Data from: The importance of terrestrial subsidies in stream food webs varies along a stream size gradientSarah M. Collins, Tyler J. Kohler, Steven A. Thomas, William W. Fetzer & Alexander S. Flecker
Cross system subsidies of energy and materials can be a substantial fraction of food web fluxes in ecosystems, especially when autochthonous production is strongly limited by light or nutrients. We explored whether assimilation of terrestrial energy varied in specific consumer taxa collected from streams of different sizes and resource availabilities. Since headwater streams are often unproductive, we expected that inputs from surrounding terrestrial systems (i.e. leaf litter, terrestrial invertebrates) would be a more important food...
Data from: Social network structure in wintering golden-crowned sparrows is not correlated with kinshipNina N. Arnberg, Bruce E. Lyon, Daizaburo Shizuka & Alexis S. Chaine
Stable social organization in a wide variety of organisms has been linked to kinship, which can minimize conflict due to the indirect fitness benefits from cooperating with relatives. In birds, kin selection has been mostly studied in the context of reproduction or in species that are social year round. Many birds however are migratory, and the role of kinship in the winter societies of these species is virtually unexplored. In a previous study, we discovered...
1.Recent advances in the estimation of species richness from count data have allowed avian ecologists to incorporate incomplete detectability of species when comparing richness across space or time. Raw counts from single or repeated visits to sample point(s) are nonetheless still used for assessing community composition, and the failure to account for detectability when making these evaluations may lead to incorrect inferences about the community. 2.We estimated detection probabilities (p) for a suite of bird...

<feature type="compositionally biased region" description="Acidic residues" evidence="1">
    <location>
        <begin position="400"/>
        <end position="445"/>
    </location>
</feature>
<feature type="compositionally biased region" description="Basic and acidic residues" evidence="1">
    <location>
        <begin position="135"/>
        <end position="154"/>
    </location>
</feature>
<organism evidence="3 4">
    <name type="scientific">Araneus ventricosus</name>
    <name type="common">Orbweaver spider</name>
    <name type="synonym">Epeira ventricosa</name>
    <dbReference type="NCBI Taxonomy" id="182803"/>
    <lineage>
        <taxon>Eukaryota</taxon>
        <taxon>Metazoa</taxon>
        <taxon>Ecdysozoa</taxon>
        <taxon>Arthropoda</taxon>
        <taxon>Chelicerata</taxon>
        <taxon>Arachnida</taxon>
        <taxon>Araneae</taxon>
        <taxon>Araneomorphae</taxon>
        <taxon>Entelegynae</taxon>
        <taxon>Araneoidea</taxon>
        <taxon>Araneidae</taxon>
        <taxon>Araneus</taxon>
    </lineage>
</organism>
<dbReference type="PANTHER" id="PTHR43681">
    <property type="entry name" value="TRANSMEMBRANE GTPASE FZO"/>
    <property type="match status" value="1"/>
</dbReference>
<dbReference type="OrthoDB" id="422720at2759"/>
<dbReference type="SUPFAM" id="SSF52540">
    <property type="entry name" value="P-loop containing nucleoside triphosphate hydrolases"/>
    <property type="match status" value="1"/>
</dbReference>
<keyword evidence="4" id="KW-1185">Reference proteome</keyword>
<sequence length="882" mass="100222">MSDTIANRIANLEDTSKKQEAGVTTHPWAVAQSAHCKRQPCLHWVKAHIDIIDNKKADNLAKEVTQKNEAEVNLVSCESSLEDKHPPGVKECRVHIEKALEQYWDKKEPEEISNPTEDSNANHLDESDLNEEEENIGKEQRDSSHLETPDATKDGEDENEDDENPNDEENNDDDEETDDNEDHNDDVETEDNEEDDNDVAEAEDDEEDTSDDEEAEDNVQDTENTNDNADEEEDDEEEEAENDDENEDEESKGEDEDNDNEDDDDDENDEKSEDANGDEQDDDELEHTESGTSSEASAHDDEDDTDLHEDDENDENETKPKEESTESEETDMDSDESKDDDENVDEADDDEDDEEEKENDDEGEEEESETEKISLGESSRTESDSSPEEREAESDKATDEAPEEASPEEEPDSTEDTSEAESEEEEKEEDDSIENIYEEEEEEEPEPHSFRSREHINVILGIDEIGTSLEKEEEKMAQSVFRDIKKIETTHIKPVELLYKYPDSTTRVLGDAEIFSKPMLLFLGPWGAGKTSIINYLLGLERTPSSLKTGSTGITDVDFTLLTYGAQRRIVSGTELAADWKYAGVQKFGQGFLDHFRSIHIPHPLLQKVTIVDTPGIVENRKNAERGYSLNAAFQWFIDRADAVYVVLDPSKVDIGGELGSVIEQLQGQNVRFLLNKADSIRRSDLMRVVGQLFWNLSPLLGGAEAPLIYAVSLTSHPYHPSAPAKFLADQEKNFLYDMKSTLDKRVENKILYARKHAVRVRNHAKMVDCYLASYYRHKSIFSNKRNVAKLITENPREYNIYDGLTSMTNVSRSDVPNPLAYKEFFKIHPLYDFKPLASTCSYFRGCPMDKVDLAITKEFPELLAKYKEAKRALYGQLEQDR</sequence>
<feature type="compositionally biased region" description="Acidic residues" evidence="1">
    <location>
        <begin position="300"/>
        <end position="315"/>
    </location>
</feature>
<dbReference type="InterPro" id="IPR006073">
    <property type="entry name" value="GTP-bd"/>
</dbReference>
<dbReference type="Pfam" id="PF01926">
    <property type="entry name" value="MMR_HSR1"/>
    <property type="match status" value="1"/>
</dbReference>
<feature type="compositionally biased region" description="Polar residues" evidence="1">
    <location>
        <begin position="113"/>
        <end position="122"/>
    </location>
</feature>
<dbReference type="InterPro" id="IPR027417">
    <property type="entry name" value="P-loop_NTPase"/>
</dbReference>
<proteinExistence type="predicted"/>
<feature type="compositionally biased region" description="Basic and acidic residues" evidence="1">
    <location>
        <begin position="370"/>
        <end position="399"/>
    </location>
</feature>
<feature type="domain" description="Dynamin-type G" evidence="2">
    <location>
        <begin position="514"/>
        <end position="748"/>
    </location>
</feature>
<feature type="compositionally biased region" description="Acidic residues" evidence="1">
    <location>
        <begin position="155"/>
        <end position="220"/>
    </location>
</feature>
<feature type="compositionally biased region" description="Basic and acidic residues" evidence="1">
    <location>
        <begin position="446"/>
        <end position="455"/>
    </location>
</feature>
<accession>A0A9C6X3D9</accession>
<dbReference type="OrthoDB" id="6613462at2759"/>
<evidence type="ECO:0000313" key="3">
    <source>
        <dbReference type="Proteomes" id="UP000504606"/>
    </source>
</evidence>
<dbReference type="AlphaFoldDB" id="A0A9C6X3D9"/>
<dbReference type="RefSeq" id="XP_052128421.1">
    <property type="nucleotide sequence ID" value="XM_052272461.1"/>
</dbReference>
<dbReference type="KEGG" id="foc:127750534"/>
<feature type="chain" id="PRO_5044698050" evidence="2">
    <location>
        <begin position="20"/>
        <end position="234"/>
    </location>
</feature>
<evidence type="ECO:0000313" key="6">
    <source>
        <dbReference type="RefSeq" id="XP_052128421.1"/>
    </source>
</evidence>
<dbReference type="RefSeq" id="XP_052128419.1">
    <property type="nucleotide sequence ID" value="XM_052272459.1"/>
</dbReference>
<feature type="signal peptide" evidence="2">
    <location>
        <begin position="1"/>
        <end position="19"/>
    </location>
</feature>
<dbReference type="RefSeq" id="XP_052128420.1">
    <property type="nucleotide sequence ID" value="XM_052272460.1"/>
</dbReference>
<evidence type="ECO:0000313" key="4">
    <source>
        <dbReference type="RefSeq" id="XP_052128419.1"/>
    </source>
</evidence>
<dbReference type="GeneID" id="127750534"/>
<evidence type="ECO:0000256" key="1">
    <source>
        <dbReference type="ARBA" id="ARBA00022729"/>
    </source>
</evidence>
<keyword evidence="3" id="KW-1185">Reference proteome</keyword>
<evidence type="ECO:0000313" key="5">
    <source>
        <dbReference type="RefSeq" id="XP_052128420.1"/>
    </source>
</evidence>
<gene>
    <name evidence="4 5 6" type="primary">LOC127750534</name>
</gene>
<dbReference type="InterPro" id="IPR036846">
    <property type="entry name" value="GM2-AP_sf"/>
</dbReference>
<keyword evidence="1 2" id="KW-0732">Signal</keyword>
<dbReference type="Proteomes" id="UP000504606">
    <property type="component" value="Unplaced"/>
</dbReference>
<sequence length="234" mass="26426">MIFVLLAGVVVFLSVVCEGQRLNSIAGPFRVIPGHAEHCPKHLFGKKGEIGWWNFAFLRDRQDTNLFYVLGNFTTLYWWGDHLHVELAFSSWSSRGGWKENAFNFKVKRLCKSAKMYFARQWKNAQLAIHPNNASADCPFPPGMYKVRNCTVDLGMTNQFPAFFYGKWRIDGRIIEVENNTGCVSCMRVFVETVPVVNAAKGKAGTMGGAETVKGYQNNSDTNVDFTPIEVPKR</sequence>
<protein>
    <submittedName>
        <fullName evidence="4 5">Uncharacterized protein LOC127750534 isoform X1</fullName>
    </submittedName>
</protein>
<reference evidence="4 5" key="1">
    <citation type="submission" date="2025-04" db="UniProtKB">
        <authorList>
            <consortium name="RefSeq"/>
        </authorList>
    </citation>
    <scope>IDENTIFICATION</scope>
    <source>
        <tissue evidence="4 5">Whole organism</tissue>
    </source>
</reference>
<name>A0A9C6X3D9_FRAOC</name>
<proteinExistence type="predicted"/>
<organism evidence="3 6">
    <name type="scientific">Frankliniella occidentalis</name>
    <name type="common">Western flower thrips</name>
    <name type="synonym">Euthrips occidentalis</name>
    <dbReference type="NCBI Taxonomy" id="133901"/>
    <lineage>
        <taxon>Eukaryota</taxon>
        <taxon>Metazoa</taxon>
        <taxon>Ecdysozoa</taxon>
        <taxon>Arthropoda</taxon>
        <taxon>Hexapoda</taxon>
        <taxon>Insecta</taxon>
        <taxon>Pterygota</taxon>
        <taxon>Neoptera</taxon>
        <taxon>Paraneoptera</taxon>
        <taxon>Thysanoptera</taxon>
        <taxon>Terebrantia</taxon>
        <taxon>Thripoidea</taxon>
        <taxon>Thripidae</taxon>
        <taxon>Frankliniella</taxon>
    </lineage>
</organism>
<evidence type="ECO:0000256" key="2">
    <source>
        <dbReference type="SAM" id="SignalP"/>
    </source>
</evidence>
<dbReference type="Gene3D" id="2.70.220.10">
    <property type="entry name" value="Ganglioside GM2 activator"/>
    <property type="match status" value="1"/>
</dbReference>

When choosing between a piece of cake now versus a slimmer waistline in the future, many of us have difficulty with self-control. Food-caching species, however, regularly hide food for later recovery, sometimes waiting months before retrieving their caches. It remains unclear whether these long-term choices generalize outside of the caching domain. We hypothesized that the ability to save for the future is a general tendency that cuts across different situations. To test this hypothesis, we...
When blood-feeding parasites increase seasonally, their deleterious effects may prevent some host species, especially those living in large groups where parasites are numerous, from reproducing later in the summer. Yet the role of parasites in regulating the length of a host's breeding season—and thus the host's opportunity for multiple brooding—has not been systematically investigated. The highly colonial cliff swallow (Petrochelidon pyrrhonota), a temperate-latitude migratory songbird in the western Great Plains, USA, typically has a relatively...
Standard models of intertemporal choice assume that individuals discount future payoffs by integrating reward amounts and time delays to generate a discounted value. Alternative models propose that, rather than integrate across them, individuals compare within attributes (amounts and delays) to determine if differences in one attribute outweigh differences in another attribute. For instance, the similarity model 1) compares the two reward amounts to determine whether they are similar, 2) compares the similarity of the two...